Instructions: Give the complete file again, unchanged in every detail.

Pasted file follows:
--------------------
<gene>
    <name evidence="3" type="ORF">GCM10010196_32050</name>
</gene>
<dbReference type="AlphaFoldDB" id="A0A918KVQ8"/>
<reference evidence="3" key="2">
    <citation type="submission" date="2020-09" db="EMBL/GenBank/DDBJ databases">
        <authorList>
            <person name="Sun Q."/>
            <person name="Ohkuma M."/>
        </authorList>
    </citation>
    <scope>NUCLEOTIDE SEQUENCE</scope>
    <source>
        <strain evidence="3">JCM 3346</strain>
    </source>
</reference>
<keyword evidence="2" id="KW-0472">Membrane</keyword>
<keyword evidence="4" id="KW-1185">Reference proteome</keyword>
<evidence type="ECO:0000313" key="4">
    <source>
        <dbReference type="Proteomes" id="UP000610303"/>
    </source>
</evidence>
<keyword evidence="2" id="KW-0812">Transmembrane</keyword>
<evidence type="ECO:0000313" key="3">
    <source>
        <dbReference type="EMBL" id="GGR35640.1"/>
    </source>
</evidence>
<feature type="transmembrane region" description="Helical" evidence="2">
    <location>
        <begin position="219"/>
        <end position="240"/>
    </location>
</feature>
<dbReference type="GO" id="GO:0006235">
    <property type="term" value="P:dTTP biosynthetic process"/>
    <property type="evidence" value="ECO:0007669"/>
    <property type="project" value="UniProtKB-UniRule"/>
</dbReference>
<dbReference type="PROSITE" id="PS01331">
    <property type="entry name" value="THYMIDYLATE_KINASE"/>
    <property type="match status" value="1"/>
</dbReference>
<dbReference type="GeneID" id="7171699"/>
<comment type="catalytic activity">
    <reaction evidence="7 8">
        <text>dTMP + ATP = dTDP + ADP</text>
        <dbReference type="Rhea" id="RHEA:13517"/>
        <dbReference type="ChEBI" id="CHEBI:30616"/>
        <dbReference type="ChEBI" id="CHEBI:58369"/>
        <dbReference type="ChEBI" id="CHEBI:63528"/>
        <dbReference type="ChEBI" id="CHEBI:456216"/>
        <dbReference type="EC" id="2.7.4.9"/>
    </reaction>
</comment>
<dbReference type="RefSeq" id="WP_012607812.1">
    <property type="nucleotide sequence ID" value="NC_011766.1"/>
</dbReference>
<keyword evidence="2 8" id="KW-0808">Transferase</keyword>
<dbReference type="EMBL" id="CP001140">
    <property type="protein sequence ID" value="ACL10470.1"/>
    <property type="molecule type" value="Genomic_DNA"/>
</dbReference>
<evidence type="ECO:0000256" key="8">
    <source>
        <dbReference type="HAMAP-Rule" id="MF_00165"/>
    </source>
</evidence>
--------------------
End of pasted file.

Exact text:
<gene>
    <name evidence="3" type="ORF">GCM10010196_32050</name>
</gene>
<dbReference type="AlphaFoldDB" id="A0A918KVQ8"/>
<reference evidence="3" key="2">
    <citation type="submission" date="2020-09" db="EMBL/GenBank/DDBJ databases">
        <authorList>
            <person name="Sun Q."/>
            <person name="Ohkuma M."/>
        </authorList>
    </citation>
    <scope>NUCLEOTIDE SEQUENCE</scope>
    <source>
        <strain evidence="3">JCM 3346</strain>
    </source>
</reference>
<keyword evidence="2" id="KW-0472">Membrane</keyword>
<keyword evidence="4" id="KW-1185">Reference proteome</keyword>
<evidence type="ECO:0000313" key="4">
    <source>
        <dbReference type="Proteomes" id="UP000610303"/>
    </source>
</evidence>
<keyword evidence="2" id="KW-0812">Transmembrane</keyword>
<evidence type="ECO:0000313" key="3">
    <source>
        <dbReference type="EMBL" id="GGR35640.1"/>
    </source>
</evidence>
<feature type="transmembrane region" description="Helical" evidence="2">
    <location>
        <begin position="219"/>
        <end position="240"/>
    </location>
</feature>
<dbReference type="GO" id="GO:0006235">
    <property type="term" value="P:dTTP biosynthetic process"/>
    <property type="evidence" value="ECO:0007669"/>
    <property type="project" value="UniProtKB-UniRule"/>
</dbReference>
<dbReference type="PROSITE" id="PS01331">
    <property type="entry name" value="THYMIDYLATE_KINASE"/>
    <property type="match status" value="1"/>
</dbReference>
<dbReference type="GeneID" id="7171699"/>
<comment type="catalytic activity">
    <reaction evidence="7 8">
        <text>dTMP + ATP = dTDP + ADP</text>
        <dbReference type="Rhea" id="RHEA:13517"/>
        <dbReference type="ChEBI" id="CHEBI:30616"/>
        <dbReference type="ChEBI" id="CHEBI:58369"/>
        <dbReference type="ChEBI" id="CHEBI:63528"/>
        <dbReference type="ChEBI" id="CHEBI:456216"/>
        <dbReference type="EC" id="2.7.4.9"/>
    </reaction>
</comment>
<dbReference type="RefSeq" id="WP_012607812.1">
    <property type="nucleotide sequence ID" value="NC_011766.1"/>
</dbReference>
<keyword evidence="2 8" id="KW-0808">Transferase</keyword>
<dbReference type="EMBL" id="CP001140">
    <property type="protein sequence ID" value="ACL10470.1"/>
    <property type="molecule type" value="Genomic_DNA"/>
</dbReference>
<evidence type="ECO:0000256" key="8">
    <source>
        <dbReference type="HAMAP-Rule" id="MF_00165"/>
    </source>
</evidence>